The University of Southampton
Population Health

HEFUA

HEFUA is the UK consortium (encompassing researcher, clinicians, policy-makers and the public) that addresses the fact that humans are being increasingly exposed to ultrasound in air, through  commercial devices.

Ultrasonic tones with a frequency around 20 kHz, pulsing on for around 10s, then off for about 10s are commonly used to monitor the integrity of public address systems in public places like stadia
Ultrasound devices are ubiquitous

There is insufficient understanding of how these devices affect health, even when exposures are known. Exposures are difficult to assess: indeed measurements of the device outputs could not have been traced to measurement standards because these are only just emerging. There is clearly a knowledge gap, requiring a interdisciplinary discussion.

A review published by the Royal Society on this is available for free PDF download here, and the project website is available here. A video showing how smart phones and tablet computers can detect ultrasound in air is available here (use in conjunction with Appendix A of this paper).

HEFUA is concerned that there is currently a paucity of evidence that can be scientifically used to assess the claims by members of the public that they, or their children, experience adverse effects as a consequence of exposure in air to ultrasound (frequencies in excess of 20 kHz) and very high frequency sound (15-20 kHz). The data are sparse, and the specialized techniques and equipment for measurement and calibration in this environment are not widely available.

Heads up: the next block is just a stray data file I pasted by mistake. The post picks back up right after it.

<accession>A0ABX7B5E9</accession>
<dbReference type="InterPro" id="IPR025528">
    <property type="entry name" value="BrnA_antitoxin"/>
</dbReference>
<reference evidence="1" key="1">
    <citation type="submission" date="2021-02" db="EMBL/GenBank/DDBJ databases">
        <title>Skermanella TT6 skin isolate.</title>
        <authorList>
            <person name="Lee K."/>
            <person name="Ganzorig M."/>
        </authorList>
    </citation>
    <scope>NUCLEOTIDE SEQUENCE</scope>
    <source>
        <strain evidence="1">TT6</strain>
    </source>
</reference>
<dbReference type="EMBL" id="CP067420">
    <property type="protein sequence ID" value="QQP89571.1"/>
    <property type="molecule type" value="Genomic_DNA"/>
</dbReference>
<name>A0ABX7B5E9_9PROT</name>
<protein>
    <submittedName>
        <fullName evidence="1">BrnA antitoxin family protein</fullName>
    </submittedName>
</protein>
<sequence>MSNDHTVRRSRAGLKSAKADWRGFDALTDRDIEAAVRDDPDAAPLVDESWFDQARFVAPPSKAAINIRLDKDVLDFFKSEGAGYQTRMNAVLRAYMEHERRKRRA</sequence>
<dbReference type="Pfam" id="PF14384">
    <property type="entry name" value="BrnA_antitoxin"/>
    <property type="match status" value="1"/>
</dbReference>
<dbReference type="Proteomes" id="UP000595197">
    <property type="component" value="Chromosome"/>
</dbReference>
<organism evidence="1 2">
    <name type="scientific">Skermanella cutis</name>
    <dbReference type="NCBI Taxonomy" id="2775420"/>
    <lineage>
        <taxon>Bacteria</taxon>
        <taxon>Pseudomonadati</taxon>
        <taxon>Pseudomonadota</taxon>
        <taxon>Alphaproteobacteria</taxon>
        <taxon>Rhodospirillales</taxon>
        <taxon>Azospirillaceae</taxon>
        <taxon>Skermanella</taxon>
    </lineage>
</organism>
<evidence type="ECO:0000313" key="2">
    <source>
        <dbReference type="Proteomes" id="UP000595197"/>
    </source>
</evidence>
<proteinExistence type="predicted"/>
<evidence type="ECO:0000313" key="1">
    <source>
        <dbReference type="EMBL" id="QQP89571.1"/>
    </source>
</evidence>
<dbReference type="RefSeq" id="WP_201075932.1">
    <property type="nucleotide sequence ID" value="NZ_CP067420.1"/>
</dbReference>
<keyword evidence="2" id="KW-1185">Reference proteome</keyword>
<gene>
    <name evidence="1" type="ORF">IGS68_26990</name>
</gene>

Set against this, there is increasing objective evidence that incidental exposure to such fields is becoming more common and widespread, e.g. through the use of such high frequency sounds for pest deterrents, and in public spaces as part of the usual operation of some automated doors, fire alarm systems, etc.  This group will meet to understand the issues and challenges, and devise strategies to obtain objective and rigorous knowledge base to assist the community, manufacturers, and policymakers. Find out more...

incidental exposure to such fields is becoming more common and widespread, e.g. through the use of such high frequency sounds  for pest deterrents, and in public spaces
Can babies hear ultrasound?
Spectogram
Find out how to take a spectrogram to measure suspected ultrasound, using your mobile phone

There has been a recent proliferation in the sale and deployment of devices that expose humans to ultrasound in air in public and residential spaces. Given the difficulties in measurement checks on such fields, our ignorance on health effects should be a cause for caution and research, not a cause for increasing sales and deployment

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